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Deconstructed, August 2019

Construction sounds fill D.C. Sometimes the instruments come together in a symphony of development, but this morning, in a residential neighborhood, everyone’s playing a solo.

You can barely hear it from indoors—the pianissimo grumble of a drill separating bricks from the mortar that binds them. To step outside is a crescendo.

A block away, a dump truck with a bright red bed idles next to a torn up sidewalk. A woman walking her dog steps into the street to avoid the mess, its bass drum-like thrum giving her a walking beat, should she choose to listen. A few steps south, the truck fades and gives way to the unmistakable drone of an electric saw. It fills the air though it’s nowhere to be seen, drowning out the birds and bugs and windchimes that normally serenade this alley.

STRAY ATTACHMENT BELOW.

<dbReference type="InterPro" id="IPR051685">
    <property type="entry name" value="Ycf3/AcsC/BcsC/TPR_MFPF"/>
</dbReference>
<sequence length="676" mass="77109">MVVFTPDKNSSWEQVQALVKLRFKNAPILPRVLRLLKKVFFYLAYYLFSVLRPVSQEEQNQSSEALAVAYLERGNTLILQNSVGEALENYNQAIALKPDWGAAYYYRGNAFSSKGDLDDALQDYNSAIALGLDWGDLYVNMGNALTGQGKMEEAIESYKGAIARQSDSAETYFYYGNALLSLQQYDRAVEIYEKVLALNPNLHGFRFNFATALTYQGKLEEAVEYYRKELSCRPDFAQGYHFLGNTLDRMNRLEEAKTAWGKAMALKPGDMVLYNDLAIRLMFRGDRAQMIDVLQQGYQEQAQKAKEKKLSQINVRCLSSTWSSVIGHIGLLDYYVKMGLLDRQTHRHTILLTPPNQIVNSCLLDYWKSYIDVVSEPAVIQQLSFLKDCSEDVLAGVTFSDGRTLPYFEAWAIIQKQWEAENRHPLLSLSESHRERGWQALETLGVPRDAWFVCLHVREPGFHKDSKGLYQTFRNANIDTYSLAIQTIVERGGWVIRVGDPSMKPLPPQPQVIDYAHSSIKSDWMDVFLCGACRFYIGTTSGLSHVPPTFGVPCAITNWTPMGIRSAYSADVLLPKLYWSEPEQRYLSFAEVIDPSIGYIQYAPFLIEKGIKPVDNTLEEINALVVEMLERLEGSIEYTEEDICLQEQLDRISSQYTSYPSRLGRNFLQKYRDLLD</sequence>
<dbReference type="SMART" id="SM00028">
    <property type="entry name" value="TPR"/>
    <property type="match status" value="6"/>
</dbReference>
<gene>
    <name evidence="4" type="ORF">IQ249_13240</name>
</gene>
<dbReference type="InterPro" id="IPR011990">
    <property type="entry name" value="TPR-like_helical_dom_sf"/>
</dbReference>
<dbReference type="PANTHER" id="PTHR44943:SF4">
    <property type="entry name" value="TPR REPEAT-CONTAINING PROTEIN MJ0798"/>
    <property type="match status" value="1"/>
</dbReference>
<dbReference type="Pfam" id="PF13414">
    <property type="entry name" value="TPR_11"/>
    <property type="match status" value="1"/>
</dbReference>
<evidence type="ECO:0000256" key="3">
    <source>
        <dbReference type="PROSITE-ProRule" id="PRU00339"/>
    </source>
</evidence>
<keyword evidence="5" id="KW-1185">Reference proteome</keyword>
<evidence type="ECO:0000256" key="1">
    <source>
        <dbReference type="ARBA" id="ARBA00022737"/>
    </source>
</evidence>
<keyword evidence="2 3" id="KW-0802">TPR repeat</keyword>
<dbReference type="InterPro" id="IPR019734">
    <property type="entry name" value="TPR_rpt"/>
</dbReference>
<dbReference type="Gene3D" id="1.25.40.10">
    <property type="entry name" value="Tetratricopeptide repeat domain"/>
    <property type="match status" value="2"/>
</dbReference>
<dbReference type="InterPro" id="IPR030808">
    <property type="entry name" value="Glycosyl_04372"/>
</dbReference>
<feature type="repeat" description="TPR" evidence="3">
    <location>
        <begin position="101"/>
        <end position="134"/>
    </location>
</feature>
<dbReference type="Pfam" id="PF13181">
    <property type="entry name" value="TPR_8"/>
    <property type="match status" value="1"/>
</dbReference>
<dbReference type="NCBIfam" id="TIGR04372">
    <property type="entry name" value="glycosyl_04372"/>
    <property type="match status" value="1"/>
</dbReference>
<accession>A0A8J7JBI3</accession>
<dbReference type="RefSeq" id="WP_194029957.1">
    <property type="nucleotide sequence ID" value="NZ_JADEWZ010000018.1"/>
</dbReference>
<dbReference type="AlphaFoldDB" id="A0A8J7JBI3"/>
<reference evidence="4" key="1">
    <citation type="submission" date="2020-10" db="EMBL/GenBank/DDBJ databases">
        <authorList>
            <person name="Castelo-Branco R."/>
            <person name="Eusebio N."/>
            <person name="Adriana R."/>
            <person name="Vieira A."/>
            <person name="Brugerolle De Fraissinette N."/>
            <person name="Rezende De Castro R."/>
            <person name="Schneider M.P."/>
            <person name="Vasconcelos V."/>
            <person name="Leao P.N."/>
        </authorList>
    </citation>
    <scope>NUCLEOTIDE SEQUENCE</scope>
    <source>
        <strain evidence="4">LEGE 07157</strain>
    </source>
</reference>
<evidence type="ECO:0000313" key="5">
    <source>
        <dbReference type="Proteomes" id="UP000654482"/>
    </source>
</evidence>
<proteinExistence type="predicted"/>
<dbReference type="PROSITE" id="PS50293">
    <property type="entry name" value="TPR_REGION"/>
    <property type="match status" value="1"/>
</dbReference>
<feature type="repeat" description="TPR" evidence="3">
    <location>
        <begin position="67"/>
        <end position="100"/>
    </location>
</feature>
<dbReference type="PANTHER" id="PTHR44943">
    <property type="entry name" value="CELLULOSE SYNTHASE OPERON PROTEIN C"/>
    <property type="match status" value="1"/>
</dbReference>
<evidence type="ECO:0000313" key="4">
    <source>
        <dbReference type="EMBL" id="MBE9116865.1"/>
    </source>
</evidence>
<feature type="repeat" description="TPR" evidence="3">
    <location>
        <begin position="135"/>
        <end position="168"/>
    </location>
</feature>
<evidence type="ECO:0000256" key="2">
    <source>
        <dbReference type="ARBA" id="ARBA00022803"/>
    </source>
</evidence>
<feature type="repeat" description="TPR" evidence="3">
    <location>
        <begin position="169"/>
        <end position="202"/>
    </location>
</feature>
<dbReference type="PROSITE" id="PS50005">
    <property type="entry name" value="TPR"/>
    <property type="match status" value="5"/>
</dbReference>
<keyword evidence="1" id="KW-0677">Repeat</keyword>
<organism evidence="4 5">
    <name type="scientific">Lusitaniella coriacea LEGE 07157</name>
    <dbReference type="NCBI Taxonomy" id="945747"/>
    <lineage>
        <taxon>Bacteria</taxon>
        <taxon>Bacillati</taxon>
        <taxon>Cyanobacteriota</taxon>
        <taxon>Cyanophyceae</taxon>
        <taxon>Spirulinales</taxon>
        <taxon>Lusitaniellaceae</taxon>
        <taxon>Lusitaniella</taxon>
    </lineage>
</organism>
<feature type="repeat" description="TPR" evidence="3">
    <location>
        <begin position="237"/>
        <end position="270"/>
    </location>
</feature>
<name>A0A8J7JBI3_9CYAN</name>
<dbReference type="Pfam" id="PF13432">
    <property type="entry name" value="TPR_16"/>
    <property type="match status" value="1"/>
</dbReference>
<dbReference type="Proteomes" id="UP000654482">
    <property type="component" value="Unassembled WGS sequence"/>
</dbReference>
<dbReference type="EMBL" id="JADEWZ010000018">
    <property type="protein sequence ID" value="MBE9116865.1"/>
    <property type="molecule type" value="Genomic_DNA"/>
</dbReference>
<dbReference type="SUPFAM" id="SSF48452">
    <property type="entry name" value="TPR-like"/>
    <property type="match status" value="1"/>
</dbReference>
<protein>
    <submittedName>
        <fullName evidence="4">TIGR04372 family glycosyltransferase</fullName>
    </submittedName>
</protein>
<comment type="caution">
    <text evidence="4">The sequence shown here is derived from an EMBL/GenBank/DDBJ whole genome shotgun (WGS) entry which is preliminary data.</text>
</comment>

Another block over, the staccato of a pneumatic tool punctures the morning. Its breathy blasts come from deep within a rowhouse, its operator out of view. A port-a-potty plays an improvised solo as it bounces around in a trailer. 

The morning’s vocals come from behind a Pepco truck. The crew—sheltered from view—chatters loudly and unintelligibly. 

Often hidden within buildings and machinery, behind barriers and fences, invisible musicians provide an unwitting soundtrack to the city.

Will Warren writes Scene and Heard. If you know of a location worthy of being seen or heard, email him at wwarren@washingtoncitypaper.com.